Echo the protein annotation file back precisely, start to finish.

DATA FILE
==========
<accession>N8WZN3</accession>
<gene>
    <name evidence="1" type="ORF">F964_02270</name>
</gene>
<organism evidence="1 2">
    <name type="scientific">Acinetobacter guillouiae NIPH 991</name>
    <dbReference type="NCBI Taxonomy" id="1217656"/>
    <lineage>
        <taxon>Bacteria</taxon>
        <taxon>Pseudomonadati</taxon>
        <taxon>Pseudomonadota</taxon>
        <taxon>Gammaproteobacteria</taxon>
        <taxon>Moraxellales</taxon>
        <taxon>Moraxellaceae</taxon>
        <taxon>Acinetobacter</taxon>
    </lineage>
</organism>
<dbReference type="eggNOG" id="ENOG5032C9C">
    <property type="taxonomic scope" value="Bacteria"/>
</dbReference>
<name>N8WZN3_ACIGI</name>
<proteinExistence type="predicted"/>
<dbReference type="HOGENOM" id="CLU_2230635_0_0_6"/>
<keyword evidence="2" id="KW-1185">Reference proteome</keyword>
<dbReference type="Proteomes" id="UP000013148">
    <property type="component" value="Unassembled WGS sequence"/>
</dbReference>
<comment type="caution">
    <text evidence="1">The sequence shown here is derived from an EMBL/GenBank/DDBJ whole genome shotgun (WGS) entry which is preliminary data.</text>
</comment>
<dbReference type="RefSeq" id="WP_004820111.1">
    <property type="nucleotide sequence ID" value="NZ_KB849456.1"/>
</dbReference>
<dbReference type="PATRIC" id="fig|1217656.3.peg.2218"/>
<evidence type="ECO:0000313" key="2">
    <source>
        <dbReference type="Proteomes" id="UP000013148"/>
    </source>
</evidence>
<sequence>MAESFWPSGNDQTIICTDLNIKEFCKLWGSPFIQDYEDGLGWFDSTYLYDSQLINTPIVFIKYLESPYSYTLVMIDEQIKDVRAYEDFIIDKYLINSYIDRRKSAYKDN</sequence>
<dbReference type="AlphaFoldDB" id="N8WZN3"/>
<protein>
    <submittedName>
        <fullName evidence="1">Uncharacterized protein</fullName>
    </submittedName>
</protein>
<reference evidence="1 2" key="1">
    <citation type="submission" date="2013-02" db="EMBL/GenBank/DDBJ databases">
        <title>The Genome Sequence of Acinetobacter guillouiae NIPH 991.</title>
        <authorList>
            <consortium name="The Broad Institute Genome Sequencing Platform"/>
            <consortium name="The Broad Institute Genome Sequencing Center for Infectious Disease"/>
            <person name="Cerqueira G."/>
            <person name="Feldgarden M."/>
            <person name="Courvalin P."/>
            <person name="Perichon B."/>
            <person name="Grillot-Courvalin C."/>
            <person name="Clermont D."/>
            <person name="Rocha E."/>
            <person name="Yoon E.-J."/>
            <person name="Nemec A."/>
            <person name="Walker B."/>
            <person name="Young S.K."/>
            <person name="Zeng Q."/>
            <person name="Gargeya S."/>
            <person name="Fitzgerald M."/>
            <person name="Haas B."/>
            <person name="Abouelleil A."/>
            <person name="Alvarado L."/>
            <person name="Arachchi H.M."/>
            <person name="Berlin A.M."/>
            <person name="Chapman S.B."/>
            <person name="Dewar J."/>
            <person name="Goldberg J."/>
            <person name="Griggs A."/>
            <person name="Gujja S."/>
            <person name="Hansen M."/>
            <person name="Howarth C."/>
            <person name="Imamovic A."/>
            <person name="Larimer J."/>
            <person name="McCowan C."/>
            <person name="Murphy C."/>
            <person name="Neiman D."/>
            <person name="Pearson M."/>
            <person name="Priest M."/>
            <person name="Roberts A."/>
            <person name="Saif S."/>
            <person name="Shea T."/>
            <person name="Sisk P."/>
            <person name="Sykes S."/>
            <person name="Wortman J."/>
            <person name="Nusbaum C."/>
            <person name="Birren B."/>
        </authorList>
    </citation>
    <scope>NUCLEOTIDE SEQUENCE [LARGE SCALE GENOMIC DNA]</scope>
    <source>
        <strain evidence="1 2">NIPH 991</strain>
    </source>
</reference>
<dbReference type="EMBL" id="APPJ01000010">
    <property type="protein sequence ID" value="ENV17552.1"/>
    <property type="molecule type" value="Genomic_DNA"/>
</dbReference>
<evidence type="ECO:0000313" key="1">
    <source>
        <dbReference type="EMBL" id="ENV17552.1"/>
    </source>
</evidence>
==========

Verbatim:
<accession>N8WZN3</accession>
<gene>
    <name evidence="1" type="ORF">F964_02270</name>
</gene>
<organism evidence="1 2">
    <name type="scientific">Acinetobacter guillouiae NIPH 991</name>
    <dbReference type="NCBI Taxonomy" id="1217656"/>
    <lineage>
        <taxon>Bacteria</taxon>
        <taxon>Pseudomonadati</taxon>
        <taxon>Pseudomonadota</taxon>
        <taxon>Gammaproteobacteria</taxon>
        <taxon>Moraxellales</taxon>
        <taxon>Moraxellaceae</taxon>
        <taxon>Acinetobacter</taxon>
    </lineage>
</organism>
<dbReference type="eggNOG" id="ENOG5032C9C">
    <property type="taxonomic scope" value="Bacteria"/>
</dbReference>
<name>N8WZN3_ACIGI</name>
<proteinExistence type="predicted"/>
<dbReference type="HOGENOM" id="CLU_2230635_0_0_6"/>
<keyword evidence="2" id="KW-1185">Reference proteome</keyword>
<dbReference type="Proteomes" id="UP000013148">
    <property type="component" value="Unassembled WGS sequence"/>
</dbReference>
<comment type="caution">
    <text evidence="1">The sequence shown here is derived from an EMBL/GenBank/DDBJ whole genome shotgun (WGS) entry which is preliminary data.</text>
</comment>
<dbReference type="RefSeq" id="WP_004820111.1">
    <property type="nucleotide sequence ID" value="NZ_KB849456.1"/>
</dbReference>
<dbReference type="PATRIC" id="fig|1217656.3.peg.2218"/>
<evidence type="ECO:0000313" key="2">
    <source>
        <dbReference type="Proteomes" id="UP000013148"/>
    </source>
</evidence>
<sequence>MAESFWPSGNDQTIICTDLNIKEFCKLWGSPFIQDYEDGLGWFDSTYLYDSQLINTPIVFIKYLESPYSYTLVMIDEQIKDVRAYEDFIIDKYLINSYIDRRKSAYKDN</sequence>
<dbReference type="AlphaFoldDB" id="N8WZN3"/>
<protein>
    <submittedName>
        <fullName evidence="1">Uncharacterized protein</fullName>
    </submittedName>
</protein>
<reference evidence="1 2" key="1">
    <citation type="submission" date="2013-02" db="EMBL/GenBank/DDBJ databases">
        <title>The Genome Sequence of Acinetobacter guillouiae NIPH 991.</title>
        <authorList>
            <consortium name="The Broad Institute Genome Sequencing Platform"/>
            <consortium name="The Broad Institute Genome Sequencing Center for Infectious Disease"/>
            <person name="Cerqueira G."/>
            <person name="Feldgarden M."/>
            <person name="Courvalin P."/>
            <person name="Perichon B."/>
            <person name="Grillot-Courvalin C."/>
            <person name="Clermont D."/>
            <person name="Rocha E."/>
            <person name="Yoon E.-J."/>
            <person name="Nemec A."/>
            <person name="Walker B."/>
            <person name="Young S.K."/>
            <person name="Zeng Q."/>
            <person name="Gargeya S."/>
            <person name="Fitzgerald M."/>
            <person name="Haas B."/>
            <person name="Abouelleil A."/>
            <person name="Alvarado L."/>
            <person name="Arachchi H.M."/>
            <person name="Berlin A.M."/>
            <person name="Chapman S.B."/>
            <person name="Dewar J."/>
            <person name="Goldberg J."/>
            <person name="Griggs A."/>
            <person name="Gujja S."/>
            <person name="Hansen M."/>
            <person name="Howarth C."/>
            <person name="Imamovic A."/>
            <person name="Larimer J."/>
            <person name="McCowan C."/>
            <person name="Murphy C."/>
            <person name="Neiman D."/>
            <person name="Pearson M."/>
            <person name="Priest M."/>
            <person name="Roberts A."/>
            <person name="Saif S."/>
            <person name="Shea T."/>
            <person name="Sisk P."/>
            <person name="Sykes S."/>
            <person name="Wortman J."/>
            <person name="Nusbaum C."/>
            <person name="Birren B."/>
        </authorList>
    </citation>
    <scope>NUCLEOTIDE SEQUENCE [LARGE SCALE GENOMIC DNA]</scope>
    <source>
        <strain evidence="1 2">NIPH 991</strain>
    </source>
</reference>
<dbReference type="EMBL" id="APPJ01000010">
    <property type="protein sequence ID" value="ENV17552.1"/>
    <property type="molecule type" value="Genomic_DNA"/>
</dbReference>
<evidence type="ECO:0000313" key="1">
    <source>
        <dbReference type="EMBL" id="ENV17552.1"/>
    </source>
</evidence>